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This Is All Very Confusing
The president has head-of-government bilateral photo ops all day in New York (including one at 2:15pm ET with the president of Ukraine) and a press conference scheduled for 4pm ET.
I do not recall a time in my career when I have been as confused about what is happening in our national drama as I am now.
After months of Nancy Pelosi resisting impeachment (because the data and her political instincts suggested it would help Donald Trump win reelection), the Speaker and a swelling number of House Democrats have decided that of all the things Trump has done, his interactions with Ukraine warrant taking this historic and risky step.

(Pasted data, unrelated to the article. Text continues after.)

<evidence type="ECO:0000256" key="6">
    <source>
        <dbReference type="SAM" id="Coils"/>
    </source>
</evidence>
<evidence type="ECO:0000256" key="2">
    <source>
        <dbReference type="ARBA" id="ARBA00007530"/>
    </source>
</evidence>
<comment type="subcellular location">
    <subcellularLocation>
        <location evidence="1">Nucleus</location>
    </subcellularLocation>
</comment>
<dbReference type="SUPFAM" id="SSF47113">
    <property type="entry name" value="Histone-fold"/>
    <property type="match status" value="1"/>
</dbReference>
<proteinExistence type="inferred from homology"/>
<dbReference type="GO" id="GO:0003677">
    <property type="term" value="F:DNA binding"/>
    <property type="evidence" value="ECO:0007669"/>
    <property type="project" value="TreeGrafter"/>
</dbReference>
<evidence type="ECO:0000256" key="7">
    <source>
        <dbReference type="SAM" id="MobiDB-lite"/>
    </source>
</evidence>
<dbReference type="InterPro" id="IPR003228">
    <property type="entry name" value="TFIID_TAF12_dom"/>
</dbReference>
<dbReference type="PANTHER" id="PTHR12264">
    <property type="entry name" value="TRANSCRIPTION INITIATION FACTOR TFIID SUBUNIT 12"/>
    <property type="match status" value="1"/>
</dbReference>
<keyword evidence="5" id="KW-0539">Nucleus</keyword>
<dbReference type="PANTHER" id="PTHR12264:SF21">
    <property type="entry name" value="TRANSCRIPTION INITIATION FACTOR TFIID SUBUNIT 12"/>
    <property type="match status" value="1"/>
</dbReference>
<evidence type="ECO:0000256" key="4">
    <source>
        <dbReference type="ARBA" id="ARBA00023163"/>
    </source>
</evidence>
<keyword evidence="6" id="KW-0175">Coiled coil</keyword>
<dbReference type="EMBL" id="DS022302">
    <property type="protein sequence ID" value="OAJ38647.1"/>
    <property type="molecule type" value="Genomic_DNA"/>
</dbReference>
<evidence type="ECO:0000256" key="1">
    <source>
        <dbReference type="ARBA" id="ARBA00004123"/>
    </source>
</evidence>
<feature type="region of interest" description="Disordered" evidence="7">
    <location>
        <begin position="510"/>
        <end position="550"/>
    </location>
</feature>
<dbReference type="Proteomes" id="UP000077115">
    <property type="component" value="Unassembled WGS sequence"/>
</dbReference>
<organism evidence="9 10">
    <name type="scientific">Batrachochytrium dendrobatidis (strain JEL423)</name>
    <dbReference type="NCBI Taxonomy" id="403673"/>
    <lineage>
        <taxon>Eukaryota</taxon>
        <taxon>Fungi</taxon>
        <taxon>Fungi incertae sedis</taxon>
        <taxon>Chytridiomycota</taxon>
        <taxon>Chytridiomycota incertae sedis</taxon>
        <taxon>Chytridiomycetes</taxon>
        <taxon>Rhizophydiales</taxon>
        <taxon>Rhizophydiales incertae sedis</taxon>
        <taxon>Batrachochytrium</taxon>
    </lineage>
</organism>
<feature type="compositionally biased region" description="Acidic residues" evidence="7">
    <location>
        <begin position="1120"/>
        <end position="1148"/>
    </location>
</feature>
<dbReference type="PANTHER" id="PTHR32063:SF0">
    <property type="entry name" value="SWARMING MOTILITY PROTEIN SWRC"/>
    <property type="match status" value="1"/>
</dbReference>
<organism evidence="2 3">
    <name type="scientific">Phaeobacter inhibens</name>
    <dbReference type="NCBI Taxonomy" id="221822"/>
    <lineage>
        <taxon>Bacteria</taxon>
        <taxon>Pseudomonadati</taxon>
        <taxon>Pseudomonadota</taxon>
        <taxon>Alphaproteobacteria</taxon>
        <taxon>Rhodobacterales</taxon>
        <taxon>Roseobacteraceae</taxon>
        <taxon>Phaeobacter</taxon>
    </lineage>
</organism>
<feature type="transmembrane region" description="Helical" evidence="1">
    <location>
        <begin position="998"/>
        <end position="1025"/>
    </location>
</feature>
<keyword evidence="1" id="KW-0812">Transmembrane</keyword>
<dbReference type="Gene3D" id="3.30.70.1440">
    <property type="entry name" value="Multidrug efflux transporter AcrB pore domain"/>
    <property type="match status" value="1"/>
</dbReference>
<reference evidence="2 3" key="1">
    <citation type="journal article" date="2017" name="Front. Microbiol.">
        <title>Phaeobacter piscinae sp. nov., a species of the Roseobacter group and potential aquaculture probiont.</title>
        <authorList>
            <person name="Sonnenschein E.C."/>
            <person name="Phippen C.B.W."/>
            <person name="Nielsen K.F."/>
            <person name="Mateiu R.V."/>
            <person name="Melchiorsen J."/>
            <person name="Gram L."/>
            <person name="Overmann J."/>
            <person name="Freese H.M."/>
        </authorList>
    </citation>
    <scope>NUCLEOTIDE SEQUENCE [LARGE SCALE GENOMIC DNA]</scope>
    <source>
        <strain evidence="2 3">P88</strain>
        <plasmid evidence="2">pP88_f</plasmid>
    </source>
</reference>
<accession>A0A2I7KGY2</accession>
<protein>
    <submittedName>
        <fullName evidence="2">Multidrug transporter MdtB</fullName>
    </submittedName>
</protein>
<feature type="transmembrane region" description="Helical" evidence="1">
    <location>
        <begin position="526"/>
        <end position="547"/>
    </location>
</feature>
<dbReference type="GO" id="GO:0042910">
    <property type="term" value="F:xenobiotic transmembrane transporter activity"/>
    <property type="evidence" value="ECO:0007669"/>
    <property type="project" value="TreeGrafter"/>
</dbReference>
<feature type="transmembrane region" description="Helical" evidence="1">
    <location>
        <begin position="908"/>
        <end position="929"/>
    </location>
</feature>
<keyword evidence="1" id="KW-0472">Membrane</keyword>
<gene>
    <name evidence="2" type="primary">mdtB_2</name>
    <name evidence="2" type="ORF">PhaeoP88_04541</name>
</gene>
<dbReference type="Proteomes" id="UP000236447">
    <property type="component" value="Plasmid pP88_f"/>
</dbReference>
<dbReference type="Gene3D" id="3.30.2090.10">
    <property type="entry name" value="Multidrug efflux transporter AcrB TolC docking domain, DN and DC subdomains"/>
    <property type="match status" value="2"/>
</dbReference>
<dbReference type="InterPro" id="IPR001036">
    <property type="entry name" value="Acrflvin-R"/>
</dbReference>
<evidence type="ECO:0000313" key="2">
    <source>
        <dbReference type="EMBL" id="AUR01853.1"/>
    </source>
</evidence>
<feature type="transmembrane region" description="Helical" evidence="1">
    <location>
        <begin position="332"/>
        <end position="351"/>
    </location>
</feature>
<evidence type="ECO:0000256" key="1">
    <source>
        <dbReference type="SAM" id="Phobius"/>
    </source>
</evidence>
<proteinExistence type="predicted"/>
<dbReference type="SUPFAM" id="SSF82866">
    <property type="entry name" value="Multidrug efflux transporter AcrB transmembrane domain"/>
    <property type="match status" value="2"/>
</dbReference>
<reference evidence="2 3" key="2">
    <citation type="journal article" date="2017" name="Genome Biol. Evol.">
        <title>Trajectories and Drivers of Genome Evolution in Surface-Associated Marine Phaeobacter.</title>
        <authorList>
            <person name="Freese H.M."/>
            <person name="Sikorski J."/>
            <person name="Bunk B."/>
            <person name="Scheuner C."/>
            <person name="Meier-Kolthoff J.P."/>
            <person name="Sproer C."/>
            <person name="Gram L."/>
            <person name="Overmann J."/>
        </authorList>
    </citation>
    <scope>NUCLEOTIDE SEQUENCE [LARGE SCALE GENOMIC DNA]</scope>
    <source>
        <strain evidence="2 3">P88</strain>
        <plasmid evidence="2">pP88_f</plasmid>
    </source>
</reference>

They based this on (1) Trump’s acknowledgement that he talked to the president of Ukraine about investigating the Bidens; (2) the suspicion that Trump held up military aid to Ukraine as leverage; (3) reading newspaper stories about what a whistleblower allegedly has to say about all of this; and, (4) the administration’s withholding information from Congress, including the report about the whistleblower’s accusations, that would allow Democrats to get the facts for themselves.
Let’s take them in turn:
(1) Trump is turning over the transcript of the main telephone call, so presumably he doesn’t think it is a smoking gun.
(2) If there is proof of explicit linkage between the delay on the military aid and the demand that there be a probe into the Bidens, that would indeed be an impeachable offense. But we don’t know that such evidence exists.